Chegutu Police evicted the "new" owners on 08.10.02 from the homestead.


Mwenezi - the DA and MIC  visited a number of the farms in the western area.
Farmers were given two hours to vacate their properties and told legal
documents were not recognised, except for Section 8 Orders.  This is an
impossible task as there could be as many as 20,000 head of cattle being
left behind. One farmer was told anything left behind would become property
of the state. Distances are vast and complete evacuation would take months.
All farmers with Section 8s had voluntarily presented themselves to the
police station and had signed warned and cautioned statements. They were all
remanded out of custody on bail. Their case is set down for November 15. The
latest evictions are therefore in contempt of this order.
About 44 farmers could eventually be affected.  After Farmer A had won his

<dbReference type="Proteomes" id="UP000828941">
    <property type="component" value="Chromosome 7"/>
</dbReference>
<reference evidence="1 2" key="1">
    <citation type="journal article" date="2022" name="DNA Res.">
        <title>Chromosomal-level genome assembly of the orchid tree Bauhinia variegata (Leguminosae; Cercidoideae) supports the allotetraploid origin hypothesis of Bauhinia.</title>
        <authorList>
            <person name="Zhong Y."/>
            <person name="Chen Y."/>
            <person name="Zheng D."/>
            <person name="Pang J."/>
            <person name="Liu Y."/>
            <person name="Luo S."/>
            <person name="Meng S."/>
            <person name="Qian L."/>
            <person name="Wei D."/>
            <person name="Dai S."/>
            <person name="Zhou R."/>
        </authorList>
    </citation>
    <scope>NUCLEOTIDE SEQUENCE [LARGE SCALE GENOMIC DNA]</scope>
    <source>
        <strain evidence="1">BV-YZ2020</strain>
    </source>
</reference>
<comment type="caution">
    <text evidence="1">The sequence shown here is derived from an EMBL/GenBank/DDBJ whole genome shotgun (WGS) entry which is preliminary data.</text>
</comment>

case to return to the property, he was visited on 30.09.02.  The delegation
comprised of Police and District Land Committee members. he was given until
16.00 the same day to remove all his property.  A Veterinary doctor from
Harare has been issued a plot (A2) on Farm B He joins the notorious Mutema
brothers who already occupy two thirds of the property.  At Farm C a Beef
Master bull was found caught in a snare. One Brahman cow was found near the
Mozambique border. It was apparently stolen and has been driven into
Mozambique. Settlers also deliberately set alight a paddock where they have
cattle grazing illegally and their intentions are now to move their cattle
into owner's paddocks.  Farmer D reports 200 head of cattle have been moved
on to the property originating from as far as Umzingwane where FMD has been
smouldering for the last 12 months.
Masvingo East and Central - After Farmer E was forced to vacate due to the
maturing of his Section 8, vandalism has increased on the property. Doors,
window frames, roof sheeting approximately 250m (amounting to 12 feet
sheets) and the security fence were removed.  Two owners were instructed to